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How can a hexadecimal floating point constant, as specified in C99, be printed from a array of bytes representing the machine representation of a floating point value? e.g. given

union u_double
{
    double  dbl;
    char    data[sizeof(double)];
};

An example hexadecimal floating point constant is a string of the form

0x1.FFFFFEp127f

A syntax specification for this form of literal can be found on the IBM site, and a brief description of the syntax is here on the GCC site.

The printf function can be used to do this on platforms with access to C99 features in the standard library, but I would like to be able to perform the printing in MSVC, which does not support C99, using standard C89 or C++98.

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4 Answers 4

printf manual says:

a,A

(C99; not in SUSv2) For a conversion, the double argument is converted to hexadecimal notation (using the letters abcdef) in the style [-]0xh.hhhhp�d; for A conversion the prefix 0X, the letters ABCDEF, and the exponent separator P is used. There is one hexadecimal digit before the decimal point, and the number of digits after it is equal to the precision. The default precision suffices for an exact representation of the value if an exact representation in base 2 exists and otherwise is sufficiently large to distinguish values of type double. The digit before the decimal point is unspecified for non-normalized numbers, and non-zero but otherwise unspecified for normalized numbers.

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Thanks, but I need to perform this printing in standard C++98 or C89, without access to a C99 style printf ;-( +1. –  grrussel Aug 10 '09 at 11:22
    
then you should add a specific request in your question :) –  dfa Aug 10 '09 at 11:24
    
Since many standard libraries have source available, you might grab the formatting code from vaprintf and use that for your output. –  plinth Aug 10 '09 at 12:23
    
Links to a specific standard libs source code online? –  grrussel Aug 10 '09 at 13:41
1  
Although reading it is a chore (you'll see), here is the implementation __printf_fphex, which does the %A conversion in glibc: eglibc.org/cgi-bin/viewcvs.cgi/trunk/libc/stdio-common/… –  plinth Aug 10 '09 at 15:31

You can use frexp() which is in math.h since at least C90 and then do the conversion yourself. Something like this (not tested, not designed to handle boundaries like NaN, infinities, buffer limits, and so on)

void hexfloat(double d, char* ptr)
{
    double fract;
    int    exp = 0;

    if (d < 0) {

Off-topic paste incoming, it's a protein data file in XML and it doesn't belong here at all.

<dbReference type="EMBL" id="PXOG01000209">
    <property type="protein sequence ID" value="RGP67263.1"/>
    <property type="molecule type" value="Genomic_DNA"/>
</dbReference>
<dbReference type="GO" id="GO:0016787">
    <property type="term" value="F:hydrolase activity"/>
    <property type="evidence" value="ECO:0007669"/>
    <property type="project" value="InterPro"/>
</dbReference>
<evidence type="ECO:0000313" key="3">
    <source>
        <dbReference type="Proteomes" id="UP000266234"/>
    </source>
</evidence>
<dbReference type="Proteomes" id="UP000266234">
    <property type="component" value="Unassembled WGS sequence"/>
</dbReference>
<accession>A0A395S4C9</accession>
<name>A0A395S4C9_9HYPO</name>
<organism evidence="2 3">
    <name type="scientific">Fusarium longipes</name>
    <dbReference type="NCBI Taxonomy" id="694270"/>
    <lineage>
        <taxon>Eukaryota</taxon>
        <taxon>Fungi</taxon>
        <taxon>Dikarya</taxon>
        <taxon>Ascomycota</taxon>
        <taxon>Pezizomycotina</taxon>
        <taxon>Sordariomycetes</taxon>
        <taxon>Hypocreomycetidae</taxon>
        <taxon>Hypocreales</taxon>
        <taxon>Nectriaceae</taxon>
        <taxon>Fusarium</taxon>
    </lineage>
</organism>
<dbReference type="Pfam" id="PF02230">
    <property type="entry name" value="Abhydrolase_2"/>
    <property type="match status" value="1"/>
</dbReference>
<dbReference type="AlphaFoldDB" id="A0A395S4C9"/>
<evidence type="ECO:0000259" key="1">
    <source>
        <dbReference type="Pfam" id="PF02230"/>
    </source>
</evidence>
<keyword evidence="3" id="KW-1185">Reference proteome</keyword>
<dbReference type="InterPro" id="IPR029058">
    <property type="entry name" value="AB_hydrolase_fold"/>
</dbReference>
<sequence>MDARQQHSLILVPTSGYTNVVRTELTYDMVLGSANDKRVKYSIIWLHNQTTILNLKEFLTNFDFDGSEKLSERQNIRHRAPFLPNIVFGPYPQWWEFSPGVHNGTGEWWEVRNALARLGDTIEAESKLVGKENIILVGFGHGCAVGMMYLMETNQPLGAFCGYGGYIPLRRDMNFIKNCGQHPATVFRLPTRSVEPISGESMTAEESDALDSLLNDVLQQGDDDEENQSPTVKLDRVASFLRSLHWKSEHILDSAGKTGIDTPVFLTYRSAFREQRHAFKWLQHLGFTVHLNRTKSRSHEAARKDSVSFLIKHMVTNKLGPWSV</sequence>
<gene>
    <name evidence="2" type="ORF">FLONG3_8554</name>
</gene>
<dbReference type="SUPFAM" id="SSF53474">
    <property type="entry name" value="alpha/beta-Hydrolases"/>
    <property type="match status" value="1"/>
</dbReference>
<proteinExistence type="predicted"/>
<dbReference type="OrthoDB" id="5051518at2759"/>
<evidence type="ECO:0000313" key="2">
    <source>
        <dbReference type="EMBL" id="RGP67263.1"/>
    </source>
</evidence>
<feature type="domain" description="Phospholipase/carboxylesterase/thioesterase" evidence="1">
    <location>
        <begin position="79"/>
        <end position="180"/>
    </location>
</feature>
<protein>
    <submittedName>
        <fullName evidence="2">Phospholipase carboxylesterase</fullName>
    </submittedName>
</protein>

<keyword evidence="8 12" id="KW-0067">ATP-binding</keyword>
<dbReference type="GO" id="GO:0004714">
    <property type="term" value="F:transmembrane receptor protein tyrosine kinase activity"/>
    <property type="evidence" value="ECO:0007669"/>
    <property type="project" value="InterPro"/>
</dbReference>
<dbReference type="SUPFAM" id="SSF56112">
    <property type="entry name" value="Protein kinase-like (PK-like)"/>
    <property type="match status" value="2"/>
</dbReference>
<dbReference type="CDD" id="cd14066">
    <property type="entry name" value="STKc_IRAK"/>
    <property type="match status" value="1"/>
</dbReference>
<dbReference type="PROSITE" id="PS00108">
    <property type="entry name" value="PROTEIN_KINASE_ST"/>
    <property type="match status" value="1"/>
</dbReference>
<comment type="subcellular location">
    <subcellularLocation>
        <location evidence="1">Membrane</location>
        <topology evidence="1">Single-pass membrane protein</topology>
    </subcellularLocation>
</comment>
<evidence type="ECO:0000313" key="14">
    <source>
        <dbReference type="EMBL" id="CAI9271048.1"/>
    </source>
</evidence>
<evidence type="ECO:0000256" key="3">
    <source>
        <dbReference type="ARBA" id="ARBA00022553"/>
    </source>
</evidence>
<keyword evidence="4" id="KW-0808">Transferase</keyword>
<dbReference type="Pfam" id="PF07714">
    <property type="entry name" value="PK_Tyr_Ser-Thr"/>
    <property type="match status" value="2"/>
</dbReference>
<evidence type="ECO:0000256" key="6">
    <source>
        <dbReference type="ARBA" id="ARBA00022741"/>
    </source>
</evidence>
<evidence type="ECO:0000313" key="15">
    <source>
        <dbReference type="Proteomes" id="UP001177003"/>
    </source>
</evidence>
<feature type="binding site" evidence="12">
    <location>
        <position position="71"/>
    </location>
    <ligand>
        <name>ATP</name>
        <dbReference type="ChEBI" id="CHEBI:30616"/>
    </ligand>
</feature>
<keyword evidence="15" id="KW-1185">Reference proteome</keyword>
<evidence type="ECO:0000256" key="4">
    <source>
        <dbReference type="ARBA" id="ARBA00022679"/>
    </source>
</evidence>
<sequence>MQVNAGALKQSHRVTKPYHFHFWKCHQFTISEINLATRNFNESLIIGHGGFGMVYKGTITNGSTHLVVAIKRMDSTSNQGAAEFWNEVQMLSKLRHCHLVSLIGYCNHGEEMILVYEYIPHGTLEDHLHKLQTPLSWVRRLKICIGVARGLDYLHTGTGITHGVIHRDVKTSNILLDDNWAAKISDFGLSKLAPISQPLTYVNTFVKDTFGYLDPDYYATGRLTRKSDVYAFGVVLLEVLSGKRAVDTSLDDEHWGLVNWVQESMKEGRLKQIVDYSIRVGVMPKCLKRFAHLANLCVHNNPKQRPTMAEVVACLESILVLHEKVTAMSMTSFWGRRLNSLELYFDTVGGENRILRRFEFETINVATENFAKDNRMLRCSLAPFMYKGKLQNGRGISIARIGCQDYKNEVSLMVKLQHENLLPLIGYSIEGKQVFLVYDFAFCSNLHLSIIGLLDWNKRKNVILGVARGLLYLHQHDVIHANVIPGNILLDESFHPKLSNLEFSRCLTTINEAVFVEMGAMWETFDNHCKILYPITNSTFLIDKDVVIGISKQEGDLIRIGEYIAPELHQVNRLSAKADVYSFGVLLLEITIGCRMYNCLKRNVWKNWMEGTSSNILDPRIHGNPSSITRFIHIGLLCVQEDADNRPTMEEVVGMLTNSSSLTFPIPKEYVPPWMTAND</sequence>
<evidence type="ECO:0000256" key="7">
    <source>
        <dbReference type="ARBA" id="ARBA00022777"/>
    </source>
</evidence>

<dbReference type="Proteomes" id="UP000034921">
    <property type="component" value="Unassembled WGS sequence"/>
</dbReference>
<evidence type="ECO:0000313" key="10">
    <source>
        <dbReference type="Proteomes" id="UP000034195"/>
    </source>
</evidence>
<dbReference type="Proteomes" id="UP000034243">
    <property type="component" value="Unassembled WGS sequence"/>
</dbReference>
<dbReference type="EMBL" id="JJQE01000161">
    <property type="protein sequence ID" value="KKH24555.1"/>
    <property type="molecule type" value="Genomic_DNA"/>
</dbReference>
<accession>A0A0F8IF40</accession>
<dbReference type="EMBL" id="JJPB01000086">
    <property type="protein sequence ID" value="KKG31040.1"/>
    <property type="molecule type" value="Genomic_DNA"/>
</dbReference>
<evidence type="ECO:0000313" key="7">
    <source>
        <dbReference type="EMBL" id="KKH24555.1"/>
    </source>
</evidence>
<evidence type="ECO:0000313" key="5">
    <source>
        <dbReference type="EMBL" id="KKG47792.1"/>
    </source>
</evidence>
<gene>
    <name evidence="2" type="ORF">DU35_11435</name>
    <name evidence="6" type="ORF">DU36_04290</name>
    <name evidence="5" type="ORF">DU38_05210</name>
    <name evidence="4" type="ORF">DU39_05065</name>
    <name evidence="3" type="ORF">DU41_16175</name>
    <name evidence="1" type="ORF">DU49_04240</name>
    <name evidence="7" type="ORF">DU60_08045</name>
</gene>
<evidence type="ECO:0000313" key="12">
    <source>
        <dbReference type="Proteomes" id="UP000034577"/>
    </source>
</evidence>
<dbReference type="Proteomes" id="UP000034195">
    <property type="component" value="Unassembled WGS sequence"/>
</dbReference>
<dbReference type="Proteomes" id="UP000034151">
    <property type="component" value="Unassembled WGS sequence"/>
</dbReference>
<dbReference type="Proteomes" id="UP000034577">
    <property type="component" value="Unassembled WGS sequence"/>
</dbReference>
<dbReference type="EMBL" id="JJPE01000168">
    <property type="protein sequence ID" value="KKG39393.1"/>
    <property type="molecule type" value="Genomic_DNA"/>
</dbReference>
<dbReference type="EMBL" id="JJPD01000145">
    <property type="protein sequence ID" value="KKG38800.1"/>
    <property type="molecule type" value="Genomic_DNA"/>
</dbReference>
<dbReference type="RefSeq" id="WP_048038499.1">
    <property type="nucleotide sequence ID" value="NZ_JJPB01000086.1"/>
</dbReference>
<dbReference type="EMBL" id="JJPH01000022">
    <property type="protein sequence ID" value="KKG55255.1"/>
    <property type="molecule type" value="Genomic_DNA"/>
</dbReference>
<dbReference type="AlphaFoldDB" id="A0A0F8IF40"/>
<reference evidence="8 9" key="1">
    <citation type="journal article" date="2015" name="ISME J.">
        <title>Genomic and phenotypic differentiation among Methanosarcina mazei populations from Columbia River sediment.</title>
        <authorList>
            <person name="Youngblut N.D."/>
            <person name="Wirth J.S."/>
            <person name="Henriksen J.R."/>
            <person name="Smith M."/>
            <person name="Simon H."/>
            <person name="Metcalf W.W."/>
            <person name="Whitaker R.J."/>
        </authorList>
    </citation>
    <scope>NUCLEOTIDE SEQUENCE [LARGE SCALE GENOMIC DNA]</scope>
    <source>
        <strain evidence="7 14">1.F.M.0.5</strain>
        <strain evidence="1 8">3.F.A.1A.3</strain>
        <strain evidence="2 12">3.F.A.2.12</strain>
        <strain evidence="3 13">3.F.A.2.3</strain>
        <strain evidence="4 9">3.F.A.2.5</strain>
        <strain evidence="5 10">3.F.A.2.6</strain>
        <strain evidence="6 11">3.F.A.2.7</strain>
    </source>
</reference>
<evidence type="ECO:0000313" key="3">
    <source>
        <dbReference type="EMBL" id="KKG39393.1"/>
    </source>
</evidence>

*ptr++ = '-';
        d = -d;
    }
    fract = frexp(d, &exp);

    if (fract == 0.0) {
        strcpy(ptr, "0x0.0");
    } else {
        fract *= 2.0;
        --exp;
        *ptr++ = '0';
        *ptr++ = 'x';
        *ptr++ = '1';
        fract -= 1.0;
        fract *= 16.0;
        *ptr++ = '.';
        do {
            char const hexdigits[] = "0123456789ABCDEF";
            *ptr++ = hexdigits[(int)fract]; // truncate
            fract -= (int)fract;
            fract *= 16;
        } while (fract != 0.0);
        if (exp != 0) {
            sprintf(ptr, "p%d", exp);
        } else {
            *ptr++ = '\0';
        }
    }
}
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#include <stdint.h>
#include <stdio.h>

int main(void)
{
    union { double d; uint64_t u; } value;
    value.d = -1.234e-5;

    // see http://en.wikipedia.org/wiki/Double_precision
    _Bool sign_bit = value.u >> 63;
    uint16_t exp_bits = (value.u >> 52) & 0x7FF;
    uint64_t frac_bits = value.u & 0xFFFFFFFFFFFFFull;

    if(exp_bits == 0)
    {
        if(frac_bits == 0)
            printf("%s0x0p+0\n", sign_bit ? "-" : "");
        else puts("subnormal, too lazy to parse");
    }
    else if(exp_bits == 0x7FF)
        puts("infinity or nan, too lazy to parse");
    else printf("%s0x1.%llxp%+i\n",
        sign_bit ? "-" : "",
        (unsigned long long)frac_bits,
        (int)exp_bits - 1023);

    // check against libc implementation
    printf("%a\n", value.d);
}
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Is this not using all the bits in the double to create frac_bits? –  grrussel Aug 10 '09 at 13:33
    
@grussel: no, only the lower 52 ones –  Christoph Aug 10 '09 at 13:42

This might be an "outside the box" answer, but why not convert the double to a string using sprintf, then parse the string for the mantissa and exponent, convert those to

e.g., something like:

char str[256];
long long a, b, c;
sprintf(str, "%e", dbl);
sscanf(str, "%d.%de%d", &a, &b, &c);
printf("0x%x.%xp%x", a, b, c);

I'm sure you'd have to modify the formats for sprintf and sscanf. And you'd never get a first hex digit between A and F. But in general, I think this idea should work. And it's simple.

A better way would be to find an open source library that implements this format for printf (e.g., newlib, uClibc?) and copy what they do.

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